When ransomware attacks! What is it, and do we care?
Ransomware is a type of malware that infects computers and encrypts or locks files and systems. Attackers say they will restore access once a payment is made – but there is no guarantee that they will do so.The City of Johannesburg, which owns a massive electricity company, said that most IT systems had now been restored after they were targeted. However, city officials acknowledged that there were still problems and said customers could log faults on an alternative website.”Customers should not panic as none of their details were compromised,” read a tweet posted by the city’s official Twitter account. “We apologise for the inconvenience caused to the people of the City of Joburg.”
In June 2017 WANNACRY, AKA CANNACRYPT (a ransomware infection) hit more than 230,000 computers in more than 150 countries and of those the German Railway and the UK’s National Heath Service were hardest hit.
Do we have any examples of Malware?
What did the Stuxnet worm do?
Stuxnet appears to have been a piece of malware made by either the russian government or the CIA – Who knows? It reportedly destroyed numerous centrifuges in Iran’s Natanz uranium enrichment facility by messing with their internal scales, or, causing them to speed up but not present any indication to the management team, causing them to burn themselves out.
This virus was ‘accidentally’ released into the wild and other groups modified the virus to target facilities including water treatment plants, power plants, and gas lines.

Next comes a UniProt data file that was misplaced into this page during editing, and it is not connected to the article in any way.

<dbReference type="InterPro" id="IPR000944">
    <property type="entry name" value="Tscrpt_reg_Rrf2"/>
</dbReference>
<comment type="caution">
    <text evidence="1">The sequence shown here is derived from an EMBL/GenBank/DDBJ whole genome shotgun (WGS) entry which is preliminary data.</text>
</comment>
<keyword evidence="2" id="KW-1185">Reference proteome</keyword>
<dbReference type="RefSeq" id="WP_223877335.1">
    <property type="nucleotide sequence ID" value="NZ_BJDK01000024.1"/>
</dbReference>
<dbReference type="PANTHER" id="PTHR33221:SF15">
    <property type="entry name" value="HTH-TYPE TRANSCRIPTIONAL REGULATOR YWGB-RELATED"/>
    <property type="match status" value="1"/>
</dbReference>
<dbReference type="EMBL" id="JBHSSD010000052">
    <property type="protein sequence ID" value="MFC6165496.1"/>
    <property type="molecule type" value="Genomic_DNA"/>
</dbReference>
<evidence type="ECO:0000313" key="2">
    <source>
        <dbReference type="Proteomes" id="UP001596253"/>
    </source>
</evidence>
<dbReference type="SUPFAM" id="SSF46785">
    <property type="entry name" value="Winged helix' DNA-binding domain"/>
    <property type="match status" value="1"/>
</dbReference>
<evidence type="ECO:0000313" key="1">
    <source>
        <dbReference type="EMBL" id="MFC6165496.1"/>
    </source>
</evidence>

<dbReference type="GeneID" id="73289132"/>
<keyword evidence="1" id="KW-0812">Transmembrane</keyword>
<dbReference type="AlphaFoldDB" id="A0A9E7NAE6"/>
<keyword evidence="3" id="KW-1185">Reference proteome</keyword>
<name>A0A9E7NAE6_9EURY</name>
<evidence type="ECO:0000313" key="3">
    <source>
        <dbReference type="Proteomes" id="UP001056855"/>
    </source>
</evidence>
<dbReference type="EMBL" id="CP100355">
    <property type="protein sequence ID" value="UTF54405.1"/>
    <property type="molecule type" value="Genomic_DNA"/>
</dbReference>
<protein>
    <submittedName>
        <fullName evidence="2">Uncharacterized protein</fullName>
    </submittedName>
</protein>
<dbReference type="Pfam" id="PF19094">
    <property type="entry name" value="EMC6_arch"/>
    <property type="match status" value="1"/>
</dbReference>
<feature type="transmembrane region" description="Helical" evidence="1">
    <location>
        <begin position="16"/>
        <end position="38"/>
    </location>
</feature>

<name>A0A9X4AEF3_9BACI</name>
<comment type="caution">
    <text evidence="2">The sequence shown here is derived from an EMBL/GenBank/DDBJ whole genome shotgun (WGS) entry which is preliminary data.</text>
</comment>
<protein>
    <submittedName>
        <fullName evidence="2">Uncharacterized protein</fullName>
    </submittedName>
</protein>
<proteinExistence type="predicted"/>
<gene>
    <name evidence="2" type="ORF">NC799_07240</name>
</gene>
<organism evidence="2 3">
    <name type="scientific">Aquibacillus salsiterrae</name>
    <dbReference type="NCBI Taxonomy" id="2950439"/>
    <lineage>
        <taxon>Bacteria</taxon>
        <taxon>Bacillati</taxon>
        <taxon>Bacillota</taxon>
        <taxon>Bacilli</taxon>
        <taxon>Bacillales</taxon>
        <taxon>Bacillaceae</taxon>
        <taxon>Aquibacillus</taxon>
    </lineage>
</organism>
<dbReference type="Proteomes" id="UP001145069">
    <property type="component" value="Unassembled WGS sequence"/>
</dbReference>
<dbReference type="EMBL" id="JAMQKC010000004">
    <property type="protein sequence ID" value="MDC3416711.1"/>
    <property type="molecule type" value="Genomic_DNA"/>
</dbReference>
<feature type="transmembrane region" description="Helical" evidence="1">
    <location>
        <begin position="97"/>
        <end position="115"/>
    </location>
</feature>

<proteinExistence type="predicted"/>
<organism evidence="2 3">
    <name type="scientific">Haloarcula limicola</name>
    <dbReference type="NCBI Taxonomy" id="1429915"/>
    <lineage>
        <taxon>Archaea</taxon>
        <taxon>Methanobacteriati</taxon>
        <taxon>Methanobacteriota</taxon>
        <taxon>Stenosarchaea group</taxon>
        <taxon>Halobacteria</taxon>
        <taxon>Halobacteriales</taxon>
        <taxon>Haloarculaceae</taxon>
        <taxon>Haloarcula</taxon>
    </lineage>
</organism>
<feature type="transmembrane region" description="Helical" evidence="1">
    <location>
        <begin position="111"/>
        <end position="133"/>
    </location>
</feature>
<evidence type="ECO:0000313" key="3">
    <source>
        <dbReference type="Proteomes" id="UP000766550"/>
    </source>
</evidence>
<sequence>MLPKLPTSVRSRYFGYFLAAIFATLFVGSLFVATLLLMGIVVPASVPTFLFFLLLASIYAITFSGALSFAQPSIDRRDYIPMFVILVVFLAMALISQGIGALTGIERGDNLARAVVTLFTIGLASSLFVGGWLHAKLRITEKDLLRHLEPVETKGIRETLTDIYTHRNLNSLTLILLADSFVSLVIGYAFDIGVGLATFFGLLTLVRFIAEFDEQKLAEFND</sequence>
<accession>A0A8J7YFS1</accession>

Stuxnet was a multi-part worm that travelled into Microsoft Windows computers on USB sticks and spread through the attached network.The virus searched each compromised Laptop for signs of the Siemens Phase 7 software used as PLCs for the control and tracking of electromechanical equipment by industrial computers.The malware assault changed its code over the internet after the PLC computer was identified and proceeded to send the damage-inducing instructions to the electro-mechanical equipment run by the system.The virus was sending incorrect feedback to the key controller at about the same time.When the machinery starts to self-destruct, someone observing the machinery could have seen no hint of worry.
How to protect yourself against a malware attack!
In avoiding ransomware attacks, successful IT management practises are still useful. Daily patches and upgrades, secure passwords, password protection, and tools for recognition and authentication comprise these activities. Virus screening (or banning) on all USB sticks and other portable media are two critical activities that may have helped guard against Stuxnet, and endpoint detection tools to catch malware until it can pass across the network.
Another example of an energy company taking a hit!
After a staff opened an email that had a harmful attachment, the Lansing Board of Water & Light (BWL), a Michigan public service, was struck with ransomware.Ransomware spreads, and encrypting data on other machines on the internal network.BWL shut down the payroll framework, 250 staff email service and “command lines,” including the business request customer care line and the monitoring outages section.Often impacted were “printers and other technology.”The “virus” was identified by BWL General Manager Dick Peffley as “brand spanking fresh,” which is why up-to – date antivirus tech did not quarantine it.The utilities provider discovered that this form of crypto-ransomware could also be controlled by just three antivirus solutions.